The opinion of the court was delivered by: Oliver W. Wanger United States District Judge
ORDER RE UNITED STATES' MOTION FOR DETERMINATION OF MOTION TO FAITH SETTLEMENT GOOD FAITH AND DISMISS BASED UPON GOOD AND RELATED CROSS-ACTIONS
This case entails a settlement reached between the United States Postal Service ("Postal Service") and the parents of Maria Celeste Espinoza-Portillo, a four-year-old girl who was hit and killed by a Postal Service vehicle. After the parents settled with the Postal Service, the parents filed a lawsuit in state court against their neighbors, Raudel Moreno and Maricela Moreno, claiming that the Morenos negligently supervised Maria who was playing at the Morenos' house moments before the accident. The Morenos filed a cross-complaint in state court against the Postal Service asserting causes of action for "comparative indemnification" and "implied equitable indemnification." The United States then removed the case to federal court.
Before the court is a motion by the United States for an order determining good faith settlement, and a motion to dismiss the cross-complaint based upon good faith settlement or alternatively, a motion for summary judgment. The following background facts, which no party disputes, are taken from the materials submitted in connection with the motion.
On April 10, 2006, the United States received a wrongful death claim from Roldolfo Espinoza and Gaudalupe Portillo (collectively "plaintiffs" or "claimants") alleging that the negligence of a Postal Service driver, who was delivering mail to their home, caused the death of their daughter, Maria. (Doc. 4 at 3.) The Postal Service's National Tort Center handled the claim pursuant to the Federal Tort Claims Act, 28 U.S.C. § 2671 et seq. On the claim form they submitted, the claimants, through their attorney, demanded three million dollars in damages for Maria's wrongful death. (Doc. 4, Ex. 1.) Attorney Joseph R. Doyle negotiated the claim on behalf of the Postal Service. (Doc. 4, Doyle Decl. ¶ 3.)
Prior to negotiations with claimants' counsel, Doyle learned of a Traffic Collision Report ("Report") prepared by an officer at the scene of the accident. (Doc. 4, Ex. 3, Doyle Decl. ¶ 6.) The Report concludes that Maria caused the collision by running across the street and into the vehicle's path. (Doc. 4, Ex. 3 at 13.) The Report contains various statements from individuals at the scene, including Maria's mother, Ms. Moreno, and a purported eye witness, Ismael Cruz. The Report contains the following statement from Cruz:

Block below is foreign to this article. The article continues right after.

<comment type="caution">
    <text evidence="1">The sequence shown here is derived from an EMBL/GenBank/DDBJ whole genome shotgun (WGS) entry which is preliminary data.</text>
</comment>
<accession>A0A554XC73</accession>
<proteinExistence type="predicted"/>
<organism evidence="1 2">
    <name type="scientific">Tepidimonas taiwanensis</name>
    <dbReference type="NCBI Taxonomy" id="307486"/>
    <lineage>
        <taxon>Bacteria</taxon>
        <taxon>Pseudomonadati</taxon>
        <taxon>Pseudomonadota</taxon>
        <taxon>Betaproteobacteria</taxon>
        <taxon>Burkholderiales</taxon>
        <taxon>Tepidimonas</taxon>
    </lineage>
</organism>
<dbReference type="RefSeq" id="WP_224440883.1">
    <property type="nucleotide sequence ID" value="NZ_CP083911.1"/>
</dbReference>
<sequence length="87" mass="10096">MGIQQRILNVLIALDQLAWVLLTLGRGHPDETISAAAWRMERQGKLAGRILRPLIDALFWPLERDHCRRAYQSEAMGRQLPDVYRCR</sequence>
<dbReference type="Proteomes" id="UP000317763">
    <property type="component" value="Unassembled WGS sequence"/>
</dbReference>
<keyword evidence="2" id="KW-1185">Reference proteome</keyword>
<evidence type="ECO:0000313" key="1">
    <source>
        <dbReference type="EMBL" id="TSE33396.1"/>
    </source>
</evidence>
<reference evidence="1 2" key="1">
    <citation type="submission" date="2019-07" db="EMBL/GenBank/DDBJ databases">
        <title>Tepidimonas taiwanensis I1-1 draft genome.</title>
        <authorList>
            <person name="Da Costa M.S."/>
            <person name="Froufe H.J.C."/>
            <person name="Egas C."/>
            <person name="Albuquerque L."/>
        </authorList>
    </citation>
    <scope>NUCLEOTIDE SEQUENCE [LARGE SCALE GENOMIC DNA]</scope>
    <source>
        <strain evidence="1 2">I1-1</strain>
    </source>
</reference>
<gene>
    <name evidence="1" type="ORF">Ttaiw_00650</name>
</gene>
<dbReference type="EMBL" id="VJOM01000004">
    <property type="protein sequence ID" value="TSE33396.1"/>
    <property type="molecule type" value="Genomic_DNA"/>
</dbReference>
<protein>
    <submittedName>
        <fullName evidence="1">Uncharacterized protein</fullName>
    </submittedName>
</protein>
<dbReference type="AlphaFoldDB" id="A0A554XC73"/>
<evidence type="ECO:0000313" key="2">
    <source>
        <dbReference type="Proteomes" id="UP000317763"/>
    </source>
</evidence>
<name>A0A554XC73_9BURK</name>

I WAS WALKING NORTH IN THE STREET AND I WAS ON MY WAY TO PLAY WITH HER [MARIA'S] BROTHERS. I SAW THE MAIL MAN STOPPED AT THE MAIL BOX. I SAW HER [MARIA] COME THE SMALL GATE FROM THE HOUSE ON THE RIGHT AND SHE RAN OUT OF ACROSS THE STREET AND SHE WAS TRYING TO GET TO THE MAIL BOX TO GET THE MAIL. IN FRONT OF THE MAIL TRUCK. I THINK THE MAIL MAN DROVE FORWARD AND RAN OVER HER.
IT HAPPENED TO (SIC) QUICK AND PUT HER HANDS STRAIGHT AS IF TRYING TO STOP THE ITRUCK BUT SAW HER I THINK THE TIRES RAN OVER HER. I WENT TO THE MAIL MAN AFTER IT HAPPENED AND I TOLD OUT OF NOWHERE.
HIM THAT I THOUGHT IT WASN'T HIS FAULT BECAUSE SHE CAME
(Doc. 4, Ex. 3 at 10.) In light of the Report, during negotiations with the claimants, the United States took the position that it was not responsible for the accident. (Doc. 4, Doyle Decl. ¶ 11.) During the pendency of negotiations, Doyle learned that the claimants intended to pursue a separate claim against the Morenos on the theory that they negligently supervised Maria on the day of the accident. (Doc. 4, Doyle Decl. ¶ 10.) According to a statement in the Report attributed to Ms. Portillo, she walked her daughter Maria across the street and stood on the sidewalk while Maria entered the Morenos' yard and began playing. (Doc. 4, Ex. 3 at 11.) Ms. Portillo saw Ms. Moreno and they acknowledged each other -- Ms. Portillo had left her daughter at the Morenos before. (Id.) Thereafter, Ms. Portillo walked across the street, engaged in some yard work in the front of her home and then walked into her backyard to cut some branches. (Id.) Approximately forty minutes later, her son came and informed her of the accident. (Id.)
Ultimately, in July 2007, the claimants settled with the Postal Service for $270,000. (Doc. 4, Doyle Decl. ¶ 4, Ex. 2.) The parties, including the claimants attorney, executed a settlement agreement (entitled "Stipulation For Compromise Settlement And Release Of Federal Tort Claims Act Claims Pursuant To 28 U.S.C. § 2672"), a copy of which the United States has provided in support of its motion. (Doc. 4, Ex. 2.) Following approval by the Department of Justice, the Postal Service tendered payment to claimants and their attorney in one check for the full settlement amount. (Doc. 4, Doyle Decl. ¶ 13, Ex. 4.) Given the informal nature of negotiations, claimants were not required to participate in formal discovery or prove negligence on the part of the postal carrier.
In January 2008, approximately six months after they reached a settlement with the Postal Service, Maria's parents filed an action in state court against their neighbors, the Morenos, on the theory that they "negligently and recklessly failed to provide proper supervision to [the] decedent minor." (Doc. 8, Ex. A at 3.) The Morenos then filed a cross-complaint against the Postal Service for indemnity (Doc. 8, Ex. B.), and thereafter the United States removed the action to federal court and filed the instant motion.
During the pendency of the motion, counsel for the United States communicated with counsel for Maria's parents, Fernando F. Chavez, and learned that on April 30, 2007, they made a written demand on the Morenos' insurance company to settle the negligent supervision claim for $300,000, the policy limits. The United States included a copy of this written demand in its reply brief. (Doc. 10, Lodge Decl., Ex. 1.) Through its ...